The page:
Saudi prince warns of war with Iran in 10-15 years

Washington - Saudi Crown Prince Bin Salman has warned that Kingdome of Saudi Arabia and Iran may indulge in war in the next 10-15 years if the international community fails to apply more sanctions to exert pressure on Tehran.

“If we don’t succeed in what we are trying to do [imposing sanctions on Iran], we will likely have war with Iran in 10-15 years,” he said in an interview with The Wall Street Journal, this week.

It seems that KSA wants to exert pressure on the international community to put more restrictions on Iran. US president Donald Trump has expressed his desire to pull out itself from the nuclear deal with Iran on May 12, 2018. This has generated a debate in the international community. The deal (10 years) was considered as an assurance for regional peace and security.

The 2015 nuclear deal struck between Iran and six world powers - the US, UK, Russia, France, China, and Germany - was considered as foreign policy achievement of Barack Obama’s presidency. Other partners of the deal might show their less concern to remain consistent to deal. The threat of nuclear Iran will arise again in the Middle East. Iran might not compromise its nuclear program which it has frozen in the back drop of this Iran Nuclear Deal.

Iran might have no fears against restrictions for its nuclear program. Simultaneously, Crown’s remarks are relatively exerting more pressure on the US than Iran so that Trump dismisses its desire to pull out itself from the deal. If it happens, nuclear proliferation cannot be outlawed from Middle East. Afterwards, KSA, Egypt and other states will attempt to gain nuclear powers.

Sanctions previously imposed by the UN, US and EU in an attempt to force Iran to halt uranium enrichment crippled its economy, estimated the country more than $160bn (£110bn) in oil revenue from 2012 to 2016 alone. According to the deal, Iran stood to gain access to more than $100bn in assets frozen overseas, and was able to resume selling oil on international markets and using the global financial system for trade.

Trump has also taken the decision on March 29, 2018 that US would withdraw its troops from soon from Syria. This is a point of concern for the US allies: fighting against Bashar-ul-Assad government backed by Iran and Syria. If it happens, war may occur between two regional giants, KSA and Iran, because of any major misadventure or misperception. Without any political strategy or solution for Syrian regime, it will be difficult for the US to pull out its troops very soon.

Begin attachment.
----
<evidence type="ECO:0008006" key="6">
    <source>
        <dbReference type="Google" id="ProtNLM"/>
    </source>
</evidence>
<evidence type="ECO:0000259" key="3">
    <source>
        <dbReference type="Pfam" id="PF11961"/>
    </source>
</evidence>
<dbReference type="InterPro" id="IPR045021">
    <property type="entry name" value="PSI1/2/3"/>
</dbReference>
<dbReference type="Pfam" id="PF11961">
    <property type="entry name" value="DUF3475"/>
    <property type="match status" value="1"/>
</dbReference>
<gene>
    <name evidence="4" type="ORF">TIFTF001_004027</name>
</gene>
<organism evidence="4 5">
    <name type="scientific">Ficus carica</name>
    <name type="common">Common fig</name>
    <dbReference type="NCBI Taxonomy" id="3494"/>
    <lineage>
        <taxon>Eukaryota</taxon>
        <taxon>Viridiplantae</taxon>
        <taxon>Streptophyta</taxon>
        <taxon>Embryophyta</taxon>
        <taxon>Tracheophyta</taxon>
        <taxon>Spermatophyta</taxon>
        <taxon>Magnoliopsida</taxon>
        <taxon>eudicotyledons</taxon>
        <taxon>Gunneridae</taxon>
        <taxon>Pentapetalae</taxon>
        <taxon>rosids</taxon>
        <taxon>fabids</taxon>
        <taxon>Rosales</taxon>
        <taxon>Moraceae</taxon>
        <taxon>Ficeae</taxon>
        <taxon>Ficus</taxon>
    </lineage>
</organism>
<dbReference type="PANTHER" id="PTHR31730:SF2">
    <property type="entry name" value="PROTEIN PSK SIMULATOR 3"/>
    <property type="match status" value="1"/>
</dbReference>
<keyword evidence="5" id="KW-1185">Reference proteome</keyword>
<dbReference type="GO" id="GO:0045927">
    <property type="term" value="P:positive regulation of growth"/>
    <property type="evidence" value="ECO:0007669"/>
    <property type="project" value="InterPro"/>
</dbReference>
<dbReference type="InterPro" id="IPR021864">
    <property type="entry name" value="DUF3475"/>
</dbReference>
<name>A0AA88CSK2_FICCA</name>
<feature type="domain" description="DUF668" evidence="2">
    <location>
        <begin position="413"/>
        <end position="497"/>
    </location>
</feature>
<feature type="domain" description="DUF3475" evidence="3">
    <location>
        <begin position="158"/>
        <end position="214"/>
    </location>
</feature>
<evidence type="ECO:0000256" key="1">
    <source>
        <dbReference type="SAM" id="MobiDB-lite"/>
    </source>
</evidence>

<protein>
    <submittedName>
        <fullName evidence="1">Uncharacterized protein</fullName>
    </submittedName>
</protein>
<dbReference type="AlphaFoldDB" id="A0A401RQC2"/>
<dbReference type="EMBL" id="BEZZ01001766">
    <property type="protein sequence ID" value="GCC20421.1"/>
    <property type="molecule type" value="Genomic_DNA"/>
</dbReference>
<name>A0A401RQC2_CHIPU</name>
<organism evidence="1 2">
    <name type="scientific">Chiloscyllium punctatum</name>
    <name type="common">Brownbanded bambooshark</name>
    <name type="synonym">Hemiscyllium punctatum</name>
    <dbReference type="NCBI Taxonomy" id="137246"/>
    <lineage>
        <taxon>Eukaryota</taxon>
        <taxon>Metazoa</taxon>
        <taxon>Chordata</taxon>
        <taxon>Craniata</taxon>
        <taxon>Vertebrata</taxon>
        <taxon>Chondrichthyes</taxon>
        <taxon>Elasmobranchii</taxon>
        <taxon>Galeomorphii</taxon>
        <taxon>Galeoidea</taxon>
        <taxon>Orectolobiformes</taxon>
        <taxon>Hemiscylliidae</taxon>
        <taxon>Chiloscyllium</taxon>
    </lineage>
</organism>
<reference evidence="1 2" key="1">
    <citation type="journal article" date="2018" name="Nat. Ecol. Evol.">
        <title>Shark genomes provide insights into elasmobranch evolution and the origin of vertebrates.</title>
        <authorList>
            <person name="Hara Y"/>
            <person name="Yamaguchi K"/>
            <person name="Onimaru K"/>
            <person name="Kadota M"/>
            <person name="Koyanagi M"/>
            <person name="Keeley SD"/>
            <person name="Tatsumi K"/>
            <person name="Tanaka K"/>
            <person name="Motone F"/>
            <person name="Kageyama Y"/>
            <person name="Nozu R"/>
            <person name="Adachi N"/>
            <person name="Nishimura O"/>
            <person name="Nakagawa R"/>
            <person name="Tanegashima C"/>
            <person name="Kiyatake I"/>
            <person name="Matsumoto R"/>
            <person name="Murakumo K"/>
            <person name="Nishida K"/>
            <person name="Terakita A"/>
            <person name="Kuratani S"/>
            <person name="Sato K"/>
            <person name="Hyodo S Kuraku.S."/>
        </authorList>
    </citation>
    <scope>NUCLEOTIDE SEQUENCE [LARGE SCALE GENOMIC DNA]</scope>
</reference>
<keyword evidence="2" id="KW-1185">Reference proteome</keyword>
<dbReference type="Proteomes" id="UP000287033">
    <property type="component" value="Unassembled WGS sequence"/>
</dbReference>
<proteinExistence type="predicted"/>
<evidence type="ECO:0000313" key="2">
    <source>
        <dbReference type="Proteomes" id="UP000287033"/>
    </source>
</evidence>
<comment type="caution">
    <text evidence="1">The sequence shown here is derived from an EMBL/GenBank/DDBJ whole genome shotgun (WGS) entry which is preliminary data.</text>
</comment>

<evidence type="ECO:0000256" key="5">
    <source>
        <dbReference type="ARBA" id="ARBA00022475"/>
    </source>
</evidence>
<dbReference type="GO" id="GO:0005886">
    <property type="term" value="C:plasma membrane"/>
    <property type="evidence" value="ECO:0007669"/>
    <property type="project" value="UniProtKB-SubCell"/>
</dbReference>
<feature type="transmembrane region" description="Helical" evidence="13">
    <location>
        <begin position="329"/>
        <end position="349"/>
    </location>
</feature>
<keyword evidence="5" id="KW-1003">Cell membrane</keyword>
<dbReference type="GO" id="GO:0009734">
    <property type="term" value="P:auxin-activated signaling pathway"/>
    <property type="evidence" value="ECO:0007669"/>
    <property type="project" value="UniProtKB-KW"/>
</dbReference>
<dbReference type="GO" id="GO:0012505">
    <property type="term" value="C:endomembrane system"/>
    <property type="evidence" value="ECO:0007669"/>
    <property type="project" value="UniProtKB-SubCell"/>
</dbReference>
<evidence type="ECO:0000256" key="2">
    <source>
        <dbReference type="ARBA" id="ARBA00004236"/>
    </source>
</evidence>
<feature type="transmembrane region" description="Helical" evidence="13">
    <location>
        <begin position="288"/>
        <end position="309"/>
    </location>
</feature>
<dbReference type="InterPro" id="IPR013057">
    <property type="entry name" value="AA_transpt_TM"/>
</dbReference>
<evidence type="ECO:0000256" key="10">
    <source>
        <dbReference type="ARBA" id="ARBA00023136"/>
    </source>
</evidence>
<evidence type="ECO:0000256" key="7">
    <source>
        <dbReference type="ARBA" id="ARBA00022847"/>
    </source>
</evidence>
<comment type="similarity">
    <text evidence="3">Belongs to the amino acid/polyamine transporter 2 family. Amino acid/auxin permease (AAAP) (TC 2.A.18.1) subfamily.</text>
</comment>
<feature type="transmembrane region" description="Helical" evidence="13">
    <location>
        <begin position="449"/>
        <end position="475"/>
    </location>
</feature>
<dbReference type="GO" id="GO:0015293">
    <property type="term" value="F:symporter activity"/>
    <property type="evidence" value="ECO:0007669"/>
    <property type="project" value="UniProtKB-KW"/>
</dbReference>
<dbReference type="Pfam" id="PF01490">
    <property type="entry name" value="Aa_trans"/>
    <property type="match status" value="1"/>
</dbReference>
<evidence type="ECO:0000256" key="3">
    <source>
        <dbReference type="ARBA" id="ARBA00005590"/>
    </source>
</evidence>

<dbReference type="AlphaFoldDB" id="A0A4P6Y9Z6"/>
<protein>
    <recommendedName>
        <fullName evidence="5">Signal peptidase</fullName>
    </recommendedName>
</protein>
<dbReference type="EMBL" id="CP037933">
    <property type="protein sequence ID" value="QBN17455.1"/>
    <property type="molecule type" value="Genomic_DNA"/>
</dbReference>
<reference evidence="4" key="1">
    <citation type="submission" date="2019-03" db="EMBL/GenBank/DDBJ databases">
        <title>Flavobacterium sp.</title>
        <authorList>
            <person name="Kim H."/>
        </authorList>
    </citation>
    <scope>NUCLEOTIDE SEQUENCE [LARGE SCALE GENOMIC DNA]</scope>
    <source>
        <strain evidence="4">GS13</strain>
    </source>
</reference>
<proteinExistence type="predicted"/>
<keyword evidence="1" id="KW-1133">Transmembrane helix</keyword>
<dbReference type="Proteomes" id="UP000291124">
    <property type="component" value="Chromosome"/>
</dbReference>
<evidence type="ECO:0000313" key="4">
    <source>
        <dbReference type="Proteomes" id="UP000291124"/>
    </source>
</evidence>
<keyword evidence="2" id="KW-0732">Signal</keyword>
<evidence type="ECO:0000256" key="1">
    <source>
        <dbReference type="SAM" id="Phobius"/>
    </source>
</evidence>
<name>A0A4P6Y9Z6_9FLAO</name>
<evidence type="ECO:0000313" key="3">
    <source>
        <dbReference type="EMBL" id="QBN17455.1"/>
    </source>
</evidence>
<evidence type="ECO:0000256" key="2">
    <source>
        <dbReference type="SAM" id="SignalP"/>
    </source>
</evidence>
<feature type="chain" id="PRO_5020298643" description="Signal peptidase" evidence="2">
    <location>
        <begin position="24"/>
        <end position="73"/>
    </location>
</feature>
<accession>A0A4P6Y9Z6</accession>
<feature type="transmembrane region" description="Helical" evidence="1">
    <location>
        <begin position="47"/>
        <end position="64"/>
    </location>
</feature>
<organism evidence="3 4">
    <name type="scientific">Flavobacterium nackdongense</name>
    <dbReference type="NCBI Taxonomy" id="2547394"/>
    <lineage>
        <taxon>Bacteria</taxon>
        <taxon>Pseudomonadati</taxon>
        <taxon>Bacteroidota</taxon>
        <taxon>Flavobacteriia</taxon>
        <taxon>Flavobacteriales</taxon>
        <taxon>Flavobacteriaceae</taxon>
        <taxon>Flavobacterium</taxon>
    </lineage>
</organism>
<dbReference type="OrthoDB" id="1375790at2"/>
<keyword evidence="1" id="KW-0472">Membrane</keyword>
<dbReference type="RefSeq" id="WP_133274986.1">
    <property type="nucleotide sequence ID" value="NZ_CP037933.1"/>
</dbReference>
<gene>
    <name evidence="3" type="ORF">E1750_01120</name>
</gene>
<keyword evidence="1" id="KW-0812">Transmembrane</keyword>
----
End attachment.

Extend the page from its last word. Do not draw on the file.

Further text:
It is not a new phenomenon that both, KSA-Iran have been religious, geopolitical, territorial disputes since centuries. They employ these disputes and follow proxy wars in the region to gain regional hegemony. But the recent US’ decisions (withdrawal from nuclear deal with Iran and of Syria) reflect that the US is out casting from the region. The international community largely approves of the deal and confirms that Tehran is sticking to its obligations.

It is stated in the Washington Post that Trump said, “Despite my strong inclination, I have not yet withdrawn the United States from the Iran nuclear deal,” Trump said in a statement. “Instead, I have outlined two possible paths forward: either fixes the deal’s disastrous flaws, or the United States will withdraw.”

Iran’s reaction

Responding to this announcement, Iran’s Foreign Minister Mohammad Javad Zarif tweeted on January 11, 2018, “Trump’s policy & today’s announcement amount to desperate attempts to undermine a solid multilateral agreement.”

Iran’s Foreign Ministry spokesman Bahram Qassemi warned bin Salman - widely known as MBS - “not to dice with death” and called on veteran Saudi officials to teach the “delusional novice” of the fate former Iraqi leader Saddam Hussein endured after he challenged the “Iranian nation’s resolve”.

Wahhabi ideology

In a recent interview with the US daily, The Washington Post, Crown Prince Mohammed bin Salman revealed that Riyadh had spread Wahhabi ideology, at the request of its Western allies to counter the influence of the Soviet Union (USSR) in Muslim countries, during the Cold War.

The powerful heir to the Saudi throne made the statement during a 75-minute interview with the Washington Post, on the sidelines of his first diplomatic visit to the United States since being named crown prince.